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Ada Evening News Newspaper Archive: February 27, 1962 - Page 1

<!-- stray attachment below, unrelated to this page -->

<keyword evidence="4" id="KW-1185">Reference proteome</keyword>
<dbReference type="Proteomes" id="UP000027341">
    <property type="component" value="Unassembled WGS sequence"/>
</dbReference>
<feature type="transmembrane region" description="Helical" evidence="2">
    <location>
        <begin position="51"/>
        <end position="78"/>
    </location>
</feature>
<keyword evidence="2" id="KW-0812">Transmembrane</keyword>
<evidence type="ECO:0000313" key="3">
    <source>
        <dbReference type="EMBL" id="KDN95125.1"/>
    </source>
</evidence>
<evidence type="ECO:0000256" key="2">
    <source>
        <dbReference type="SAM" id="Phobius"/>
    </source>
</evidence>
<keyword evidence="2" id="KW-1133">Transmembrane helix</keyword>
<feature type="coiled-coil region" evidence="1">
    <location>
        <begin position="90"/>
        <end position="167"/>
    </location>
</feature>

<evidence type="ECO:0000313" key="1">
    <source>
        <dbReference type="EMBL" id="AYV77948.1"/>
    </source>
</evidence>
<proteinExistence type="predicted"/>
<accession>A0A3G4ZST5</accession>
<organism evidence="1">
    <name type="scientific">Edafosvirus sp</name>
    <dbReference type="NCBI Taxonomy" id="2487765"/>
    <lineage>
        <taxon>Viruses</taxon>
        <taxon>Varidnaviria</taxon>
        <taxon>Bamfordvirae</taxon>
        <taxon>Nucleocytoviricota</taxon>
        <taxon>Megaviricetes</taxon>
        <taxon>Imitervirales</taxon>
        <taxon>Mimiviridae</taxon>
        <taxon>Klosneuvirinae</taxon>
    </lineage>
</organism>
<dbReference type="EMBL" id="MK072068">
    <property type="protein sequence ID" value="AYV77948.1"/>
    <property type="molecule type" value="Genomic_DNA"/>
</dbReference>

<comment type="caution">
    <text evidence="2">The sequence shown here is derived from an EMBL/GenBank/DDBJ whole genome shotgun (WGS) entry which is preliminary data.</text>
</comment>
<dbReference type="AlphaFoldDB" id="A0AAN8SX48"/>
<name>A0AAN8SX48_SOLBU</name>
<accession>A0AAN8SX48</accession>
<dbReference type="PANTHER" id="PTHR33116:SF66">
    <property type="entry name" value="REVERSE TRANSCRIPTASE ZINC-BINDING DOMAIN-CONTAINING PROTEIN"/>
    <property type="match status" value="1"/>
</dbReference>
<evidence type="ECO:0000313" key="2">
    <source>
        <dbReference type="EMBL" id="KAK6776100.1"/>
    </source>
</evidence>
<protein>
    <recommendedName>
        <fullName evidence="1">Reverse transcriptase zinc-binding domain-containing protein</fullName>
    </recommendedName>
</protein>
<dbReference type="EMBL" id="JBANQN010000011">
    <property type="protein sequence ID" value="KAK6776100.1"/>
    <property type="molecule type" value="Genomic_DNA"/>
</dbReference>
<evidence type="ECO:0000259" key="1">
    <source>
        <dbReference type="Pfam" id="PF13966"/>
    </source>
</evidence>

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   Ada Evening News, The (Newspaper) - February 27, 1962, Ada, Oklahoma                             Th. military mind do., after all exhibit a certain logic. Col. Glenn was briefed before flight; ,o he had to be "de-briefed" afterward. You wouldn't want him to go through life in the abridged President Takes Renewed Interest In Candidates, Pg. 3 THE ADA EVENING NEWS Cougars, Ardmort Collide Tonight See Sports Page 58TH YEAR NO. 299 ADA, OKLAHOMA, TUESDAY, FEBRUARY 27, 1962 Candidates Begin Parade For Filing OKLAHOMA CITY Rep. Carl Albert, the "little giant" of Oklahoma Democrats, filed for re-elec- tion today and another major candidate for governor At mid-morning a total of 204 persons had filed for office. Albert, 53, sent his filing by mail from Washington. He is the newly elected major- ity floor leader of Congress, and has represented Oklahoma's 3rd District since January 1947. Be- fore being named to the No. 2 spot in the House last month, the 5 foot 4 McAlcster attorney served nine years as whip. Preston J. Moore, 42. became the seventh candidate to file tor governor. He arrived at the Cap- 'Hopeful' Candidates File Here Twenty-one candidates have filed for pubic office in Pontotoc Coun- ty and the list will grow still more before the Friday deadline. The following is a complete list of all candidates filed with the county election board, as of noon Tuesday. J. D. "Dow' Thompson, county clerk Bert Ratliff, justic of the peace (No. I. Bucanan, constable (No. Hank Shamlce, constable (No. Jim Bazc, sheriff. Pat Holman. county judge. Frank Jared, assessor (incum- Virgil Hunt, treasurer (incum- Alfred "Sonny" King, sheriff. F. 0. "Bud" sioncr (Dist. Jones, commis- itol shortly after 9 a.m., presented his papers and a check and said "this ought to get me in it." He now lives in Oklahoma City. A Tulsa Republican, Leslie C. Skoicn. 51. also filed for governor. He said he is a preacher, reform- er and tax accountant. The first woman candidate of 1962 filed today. She is Mel-Pah J. Kichman, 53, a rancher's wife who lives in McCurtain County. She filed for the state House ot Representatives seat.held by Gar- field Settles, 51, Millerton school teacher. Settles' filing papers ar- rived by mail a few minutes after Mrs. Kichman's. Both are Dem- ocrats. Rep. J. D. McCarty. House speaker from Oklahoma City, filed for his 12th two-year term. Mc- Carty has the longest record of continuous service of any present House member and is a candi- date for speaker again next ses- 8 Pages 5 CENTS WEEKDAY, 10 CENTS SUNDAY Samps McCown. commissioner (Dist. A. A. Rogers, 40. Muldrow Bob Austell, contractor, filed as a (Dist. 2, Democratic candidate for lieuten- David Gray, commissioner' (Dist. 1, J. R. "Rae" Thompson, commis- sioner (Dist. 3. Fred Andrews, county judge (in- Burl Griffin, sheriff. Norman C. Mitchell, superin- tendent of schools Henry Dew, county clerk. Carl Stewart, court clerk (in- Francis Mayhue, county attor- ney. W. W. Balthrop, sheriff. On the state level, the election board in Oklahoma City an- nounced the filing of two candi- dates from Pontotoc County. John Boyce McKcel, incumbent, has filed for district judge. Robert W. Ford, presently vtate representative, filed for the state senate post now held by Buck Cartwright. C a r t w r i g h t said earlier he will not seek re-election to the senate, but will run for lieutenant governor. Sleet And Snow Strike Oklahoma County residents peered with sleepy and disbelieving eyes this morning at a bright new coat of sleet and ice that sneaked into backyards and streets overnight, ..w... Ice-blanketed roads and high- officials during a stop at Fort throughout the county and Worth, Tex. Gurney was taken to lunch during a tour of Cen- tral's facilities there, and later was taken to the home of Cen- tral's board chairman where "the group was offered one round of (Continutd on Pagt Two) ant governor. U. S. Sen. Mike Monroney and four incumbent congressmen were among 176 candidates filing for political office Monday. The filing period for state and federal offices closes Friday. Congressmen filing for re-elec- (Continued on Two) Kahle Gets Knuckles 'Rapped7 WASHINGTON govern- ment examiner held Monday that Keith Kahle, president of Central Airlines, violated the ethical code ot the Civil Aeronautics Board by approaching member Chan Gur- ney about a pending case 17 months ago. The issue was one of several growing out of a trip to Texas by Gurney in September 1960. Gurney, a Republican who was vice chairman of the CAB at the time, was entertained during his visit by officials of Central, who were parties to a pending Kansas- Oklahoma local service case. In a recommended opinion sub- mitted to the board, CAB Exami- ner Mcrritt Ruhlen also said: did not accept un- usual or improper hospitality from Kahle and other Central surrounding areas, made drivin_ hazardous, but not impossible. Early morning state highways and city road crews spread sand and cleared ice off thc major danger intersections and bridges on highways in the county. The Highway Departm-ant and Highway Patrol issued warnings to all drivers on county roads and roads in this area to drive with "extreme caution." Though bridges and roads have not been closed to traffic, they say, the conditions remain extremely hazardous. Ada was covered with .18 inches 1 of sleet at 7 a.m. Though this isn't much, say the Ada Police (Continutd on Pigt Two) Reports See End To War In Algeria Twenty past presidents of the Ada Ki- lether for their first organizational TWO DECADES: wanis Club met together ing of the Kiwanit Past Presidents Clob Monday night at the East Central State College Club Room. The group elected Scott Baublits, president; W. M. Emanoel, vice-presi- dent; and Hugh Norris, secretary.' The members 20 years of service as past presidents, the oldest being Hugh Norris, who served as president in 1926. Norris ii the club'i only charter member. Right to left and is president, BACK ROW, are Hugh Norris, '26; H. J. Huddleston, '28; Harvey Lambert, '41; W. O, Smith, '34; Scott Baublits, '37; and Albert S. Ross, '39. NEXT ROW, Rex O, Morrison, '40; W, M. Emanuel, '43; Tony Floyd, '44; and Gene Gulick, '45. SITTING, Roy Lollar, '47; Joe Bryan, '48; Martin Clark, '50; Jack Moore, 'S3; and Dave Howe, '55. FRONT ROW, E. W. James, '56; Bill Lee, 57; Jimmy Moore, '58; Yacob Mauch, '60; and Duard "Cotton" Willoughby, '61, the youngest past president. The club will meet quarterly, the next meeting held at the Oklahoma State Bank lodge May 28. (NEWS Staff In S. Viet Nam Planes Strike President's Looking Ahead Foundation Plans Site Saigon Palace Development By TONY ESCODA SAIGON. Souih Viet Norn (AP) Ngo Dinh Diem's pal- ace was bombed today but the Trustees of the Sciences and Natural Resources Foundation of Oklahoma, non-profit corporation formed here last year to develop 61-year-old anti-Communist pi-esi-'. a research park south of the city. dent escaped harm. took steps toward planning and The government said the attack development Monday. was carried out by two air force The board members tentatively officers acting on their own. agreed to retain Hudgins-Thomp- The planes swept in low just i son-Ball Associates. Oklahoma after dawn and attacked the pal- [City, to perform engineering and ace with fire bombs, rockets and planning services on the 435-acre machine guns. captured. One pilot was tract. The Six hours after the attack this- capital resumed its normal out- ward appearance except for iiol- diers guarding street corno-rs. There was no sicn of a revolt to add to the difficulties of the South Viet Nam nation already fighting a war with Communist guerrillas. Dropped Naval antiaircraft guns just out- side Saigon shot down one of the two American-made fighter-bomb- ers which blasted the palace. Its pilot. Lt. Pham Quoc was cap- tured alive. Civic Action Minister Ngo Trong Hicu announced. The pilot oi the second plane was identified by the minister Nguyen Van Cu, a sublieutenant. His plane, riddled with antiair- craft fire, was reported to have crash landed at Phnom Penh air- po'rt in neighboring Cambodia. area includes one of the High temperature in Ada Mon- day was 33: low Monday night, 20: reading at 7 a.m. Tuesday, 10. Precipitation during the 24- hour period ending nt 7 a.m. Tuesday was .18 inch. and snow warnings south-central and east portions; cloudy this afternoon through Wednesday except part- ly cloudy extreme west Wednes- day afternoon; light snow north- west, snow sleet and freezing rain and south this afternoon changing to snow except in ex- treme southeast tonight; pre- cipitation ending west Wednes- day morning; amounts accumu- lating 2-5 Inches central and east portions: colder this afternoon and a little colder tonight; low tonight S below northwest to 25 noutheast; high Wednesday 12 northwest to 21 southeast. Cambodian authorities arrested the pilot. The civic action minister told a news conference the "two rebel stationed at' the big mil- itary airfield at Bien Hoa, 20 miles northeast of Saigon, staged an "isolated action." He said nothing was known yet as to their motives. Death The U.S. Embassy announced that one American died as an in- direct result of the attack. He fell from the roof of his apartment while watching planes swooping di tree-level height. He was identi- fied as Sidney Ambrose, 59, a con- tractor from Portland. Ore, Shortly after the attack. Diem went on the air and broadcast TRIPOLI, Libya "Thanks to divine protection gerian rebel parliament has ac-il myself and my close collabora- 'tors were not in danger." Two of Diem's brothers, Roman Catholic archbishop Ngo Dinh yd Irtu iiuj cepted a peace agreement with France to end the 7Vi-year Al- gerian war, well-informed sources said today. The sources said the National Council for Algerian. Revolution, the rebel parliament, met here today to draft an announcement of its acceptance of the .accord worked out by French and rebel representatives in secret negotia- tions in Switzerland. But the sources said the an- nouncement would not be made public until after the Algerian leaders leave Tripoli. The rebel council has been dis- cussing the peace agreement for the past five days in Tripoli. The French government already has approved the agreement, which calls for a cease-fire, a transitional period during which a self-determination referendum will be held in Algeria, and guaran- tees for the European minority in Algeria, French use of the naval base at Mers-el-Kebir outside Or- an, and French interests in the Sahara oil fields. In preparation for announce- (Continued on Page Two) Thuc and Ngo Dinh Nhu, and Nhu's wife, who acts as the bach- elor president's first lady, were in the palace at the time. She was reported to have suffered a slight arm injury. Ngo Dinh Nhu is a close adviser to the president, who has been accused by critics of running a family dictatorship. Control Diem said loyal armed forces had the situation "completely un- der control throughout'the nation- al territory." He came safely through a short- lived uprising by five paratroop battalions 15 months ago. But there was no sign that the air at- tack on his palace was coordinat- ed with any general uprising ur ground action. The planes used by the two reb- el officers were described as AD6 Skyraiders, former U.S. Navy air- craft supplied to the South Viet- namese air force. Casualties from the attack on (Continued on Two) sites under consideration for the Southwestern Regional Water Pol- lution Field Laboratory. This big million laboratory was an- nounced last October by the De- partment of Health, Education, and Welfare for Ada. America Honors Astronaut Glenn President Calls For New Health Insurance. Seeks Boost In Social Security By STERLING F. GREEN WASHINGTON Kennedy today sent Congress a new and urgent plea for health insurance for the aged, "self-financed" by a ?1 billion boost in Social Security taxes. In a special health message urging lawmakers to bring the miracles of modern medicine within reach of all Americans, Kennedy also proposed: 1 A three-year, nationwide immunization drive to stamp out polio, dipthena, whooping cough and tetanus, with Uncle Sam footing the whole bill for vaccine for every child under 5. 2. Federal loans to help build and equip centers for group practice by doctors and dentists, to stretch the supply of medical skills and improve the quality of care in small towns. 3. New and expanded federal outlays totaling million for mental health, con- trol of pollution, medical research and other programs. ----------------Two new White House bills were due to reach Congress right after U. S., Russia Plan Swap Of Telecasts WASHINGTON Unit- ed States and the Soviet Union are reported to be arranging for an exchange next month of simul- taneous filmed telecasts'by Presi- dent Kennedy Khrushchev. Informants said Nehru's Party Builds Huge Lead In India NEW DELHI, India (AP) Prime Minister Nehru's Congress party maintained its overwhelm- ing 'lead today in returns from the Indian elections but the Com- and Premier; munists and regional parties -with separatist ambitions showed Monday the tentative date for the exchange strength in districts across the nation. By HARRY KELLY WASHINGTON was a long, wet, happy day on the glory trail for John H. Glenn Jr. and leader would make statement, followed tion, which would be shown in the other country. White House press secretary Pierre Salinger said "there are Midway through the 1.8 mile no present arrangements" for journey to the capitol, Glenn de- such programs. is March 24 or 25. They.said each Returns from of the 15-minute' state legislature scats and 62 of the mass-vaccina- tion plan and a broadened gov- ernmental attack on air and water pollution and radiation hazards. "We can now save one out of every three victims of Kennedy told lawmakers who are just now grappling with some of his earlier health proposals. full prevention of many forms of heart disease seems in- creasingly within our he added. Reduction scattered "The discovery and widespread use of tranquilizing drugs in the past sLx years has resulted in an unprecedented reduction of by transla-'the 494 parliamentary contests I patients' in the census of our state gave Nehru's party 969 of thejmental hospitals, state assembly, seats and 29 of cided he described Other sources, however, said __....... ___...... _ ___ as "the real rock in our family" Salinger 'reached agreement in his triumphal day o! be as prominent as hejprjncjpie on a trade with i him- trumpets and thunderous plause and tears of pride. It didn't end until they were home in suburban Arlington, Va., listening to their neighbors sing- ing "For He's a Jolly Good Fel- hc helped her up beside him. That's the way it went. To everyone but Glenn it was "Glenn's day." To him it was "our" wife's and his (el- Then the Glcnns slipped into their house and put their feet up in front of the fire. They had a lot to talk about, both of the past and the future. For Monday's celebration in the capjtal for astronaut Glenn, the first American to orbit the earth, may be only a taste of what is to come. As one woman among the pa- Ultimately. the area south of theirade crowd put it: "America has city owned by the foundation will! needed a hero, and now we really include a complex of private and have one." industrial research institutions if; A hero's welcome is what the development moves ahc-ad, James snub-nosed, grinning Marine, got. Thompson, prc-sident of the board! it was a rainy bone-chilling day, said in summary. An important aspect of plans is a development on thc southeast part of the area to hon- or U. S. Senator Robert S. Kerr, the city's best-known native son. His cabin birthplace is located on the tract. ,and for a while officials feared the: the weather might keep away the crowds. They could have saved themselves some worry. About persons, by po- lice estimates, lined Pennsylvania route of Standing' at the podium before i- joint meeting of both houses of Congress some members hold- ing children in their laps Glenn said humbiy: "We' arc just probing the surface of the greatest advance- ment of man's knowledge of his surroundings that has ever been made." There were Lears in the eyes of his wife and mother, Mrs. John H. Glenn Sr., as the Congress, the the Parliament seats. The Communist party was sec- ond with 79 assembly seats and 8 in Parliament. Political observers said the con- tinued strength of the Commu- nists, despite Red China's en- croachment on Himalayan terri- tory claimed by India, indicated the Communists had capitalized on local grievances while voters forgot national problems. The Communists improved their percentage of votes in south In- his Soviet counterpart, .Mikhail Kharlamov, when the two met in Paris last month, Goal Presentation of the American viewpoint behind the Iron Curtain, including statements by U. S. leaders, has been a longtime 'objective which has met with limited .success so far. Ken- ncdy was interviewed last Novem-101 ..gr will come 3 .....The Congress party and the Peo- dia's Kerala State, from 43.32 perj cent in a 1959 election of the state j assembly to 54.4 per cent in 15 j the "But far more needs to done." The million hike in appro- priation requests includes mil- lion for the immunization drive, but not the costs of another pro- gram close to Kennedy's an attack on .mental retardation in children. His panel on mental retardation will make its reports by the end of the year, Kennedy said. With it in hand he will offer t program to discover, treat and ffrevent the many and obscure causes of this ber by Izvestia editor Alexei I. Adzhubei, Khrushchev's son-in- law. The interview was published in the Soviet government news- paper. While ihe Kennedy-Khrushchev exchange was described as a mat- ter between the White House and Cabinet and the black-robed Su-jthe Kremlin, it was understood preme Court rose to acclaim him .that details have been discussed Glenn spoke poise the current State Department easy humor. He introduced with a Soviet delegation on parents, children and wife and I renewing the U. S.-Soviet cultur- ples Socialist party allied with it in Kerala dropped from 48.83 per cent to 44.4 per cent. The Communists also improved their position in Andhra Pradesh Specific proposals to further the practice" plan will come later this session. Smaller com- munities will get priority in the loans to encourage general practi- tioners and specialists to pool their skills and facilities. Nonprof- they were cheered as they stood in the gallery. Glenn brought the house down with a humorous reference to Caroline Kennedy.' 4. who had asked him earlier. "Where's the He said her concern over the chimpanzee astronaut the way-their brass horns astronauts and thc thousands the presidential limousine nosed inLo space Three separate contracts, tlle whlte Housc Katc wllh j "really cut us down to size and ject to review of the attorney of Glen" perched high in back, grin-, put back jn thc proper posi. the foundation, may be signed by nir.g and waving. '.Lion." the president and secretary. One from under the massed, bob-1 But Glcnn llad words os contract authorizes engineering bing umbrellas, the cheers for construction of streets, sew- in waves, 17 bands along Hc pajd trjbutc [0 njs ers. and water lines. Another will arrange for master planning. And the third provides for actual plats of individual lots. It is hoped that Area Redevelop- ment funds will be. made avail- able for this and other projects in thc county that will increase per- manent employment. The labora- tory will begin with a staff of 150. ing rain the pulsing strains of the Marine Corps hymn and other stirring marches. As the parade swun avenue, Glenn. 40, sat '6 uf alone high I whose tasks backcc'. up the Mer- cury [light. "From the original vision of the congress to consummation of this 8. orbital flight has been just over on the back scat with Vice vears hc said> ..This in it. dent Lyndon B. Johnson, and the sclr statcs cloqucntly lhe case for Glenns' children, Lyn. 14. and: David. 16, snt on the jump seats.' (Continued on Pagt Two) al exchange agreement for an- other two years. Negotiations The new cultural agreement, at its present stage of negotiation, was said lo provide for appear- ances of high public figures on 37 assembly scats. They had 15 seats in the last assembly. Neh- ru's Congress party had 110 scats. The new conservative Swatan- tra (Freedom) party had won 60 (Continutd on Pagt Two) Weather Alters Plans For Red Cross Dinner radio or television cither in per-, A dinner to launch the son or recorded. The Kennedy- ;Rcd fund-raising drive in Khrushchev exchange would be! al.cas outsidc Ada has been post- taped or filmed. accord for 1962-3, like its prede- cessor, is expected lo cover a broad range of visits between the two countries of. performers, sci- entists, specialists, teachers and students, and a swapping of films and exhibitions. Agreement was reported on up- ping from to the number of official magazines each country could circulate in (Continutd on Two) get preference, but private profit- making ventures will also Qualify. Both children and adults would benefit from the mass vaccination plan, if state and local programs are launched which qualify for federal aid. Funds Besides standing ready to pay for the shots of some 25 million tots under five, Kennedy said, the government would make matching grants to help finance local ad- ministrative and operating costs. The administration bill, he said, also will contain authority for vac- cinations against any. other dis- ease for which vaccines may be developed. There are hopes for a measles vaccine. Kennedy renewed his request of three weeks ago for a 10-year pro- ..........______r----- fram of federal matching grants J. E. Teague and H. E. Kinsey, j 'he building of 40 new medical chairmen of this division of tliejand dental'colleges and the grant- drive, felt that bad weather would attendance so sharply that the dinner should be postponed. Work- ers in this division of the drive will be seeking .toward a county goal of poned. The general cultural exchange; d was' originally set '.nnr.A tncO.'J liL-a tie for Tuesday at p. m. in the Aldridge Hotel. Now, it will be held next Monday at the same time in the same place. Only One Change Ada Residents Vote On Revised Charter decided whether or By GEORGE GURLEY On March 20 voters in Ada will go to the polls in a municipal elec- tion to select councilmen. They will, however, vote on another matter. They not to amend the present city charter. There is no reason for alarm .on the part of local resi- dents. With one exception, only minor changes are reflected in the new document and the one major change is an alteration that local students of government have long felt to be needed. This change simply permits in- stitution of a "staggered" term system on the council so that the entire council does not go out of office, at the Such Sn arrangement does much to con- tribute to.continuing stabib'ty and efficiency in city affairs. Under the new arrangement, two coun- cilmen would be elected in one year and the other three would stand the following year. All coun- cilmen would continue to serve two-year terms as they now do. All the other changes are insti- tuted only 'to "update" the char- ter and clear-up certain ambigui- ties which have arisen since its adoption in 1946. The original document, which has served as a model for many cities, was largely the work of Dr. Charles F. Spencer, president of East Central State College. Dr. Spencer also headed the committee which spent some months evaluating changes thought necessary in the charter. Other committee members were Vernon Roberts, Jim Armstrong, Ed Gwin and D. C. Willoughby. The entire membership of the commiftee strongly urges approv- al of the new document. Following is a breakdown of the changes in the charter. (These changes were double-checked both with Dr. Spencer and J; B. David- son, city manager.1 to insure no change.-; were overlooked.) Mayor and vice-mayor: (new) elected by the council for one- year terms, (old) elected-for indef- inite terms, fixed by council. Director of Finance: (new) pro- automatically city clerk but coun- cil, as city grow.% under an ordi- nance, may provide for a separate terms. In 1964, councilmen from Ward 2 and 4 will run for two- year terms to permit institution department headed by.director at of a staggered term system, (old) finance and yet another under city I all council members run at same elerk. time for two-year terms. Attendance: (new) provides ;f.only onc council members missing more for council, his name does not appear on ballot, aucomatical- than'one-half thc meetings in any six-month period arc suspended, (old) silent in this area. Ordinance by reference: (new) sets for the power of council to adopt model ordinances by refer- ence, (old) silent in this area.. Sale of real property: (new) sets limit of real property council can sell without an election or non- emergency ordinance at set limit at Negotiated contracts: (new) raises limit on negotiated contract lo (old) limit was matures for recall is filed, in :the Council terms: (new) under new j ensuing election the councilman charter, if it passes, councilmen up for recall can also run. He is ly elected, (old) silent in this area. Election: (new) If there are no candidates or questions at a pri- mcry or general election, the elec- tion will not be Held, (old) silent in this area. Recall: (new) a petition to re- call must carry 15 per cent of the city voters in the last guberna- torial, election, (old) recall -re- quired only 35 per cent of voters in last municipal election, (new) If a petition with necessary sig- fr'om Ward 2. and '4 in the March' 20 election will hold office .for two years. Councilmen. from Wards 1 and 3 and at large will be for only one year. Then in 19C3, vides that director of finance, is they will run again for two-year then directly .sub ject'to the deci- sion of th'e voters and they choose either the man up.'for recall or select from 'other candidates ihat might be in the race, (old) under old charter, if a councilman was recalled, the council chose a new man. Merit system: (new) creates framework for a merit system, establishing job classification and set. up a personnel board and out- lines its functions and rights and the procedures for any hearings before such a board in relation to a suspended or discharged em- ploye, (old) silent in this area. Nepotism: out that if a man is on the city payroll and has a relative selected to the ing of four-year scholarships to thousands of needy medical stu- dents. But the No. 1 item on today's list was what Kennedy termed the "gap in our self-financed, contrib- utory social insurance hospital, nursing home, clinical and visiting nurse care for all men and women of 55 or more who are eligible for Social Securi- ty benefits. Its chances have not been rated high this session. But administra- tion officials professed to see hope that increasing pressure from vot- ers would bring action before Con- gress members go home to face the voters next fall.' Attack Kennedy hit at both the favorite arguments of his the plan .would lead to "socialized medicine" and that private health plans can meet the need. "Today, only about half of our aged population has any health insurance of any most of' these have insufficient cover-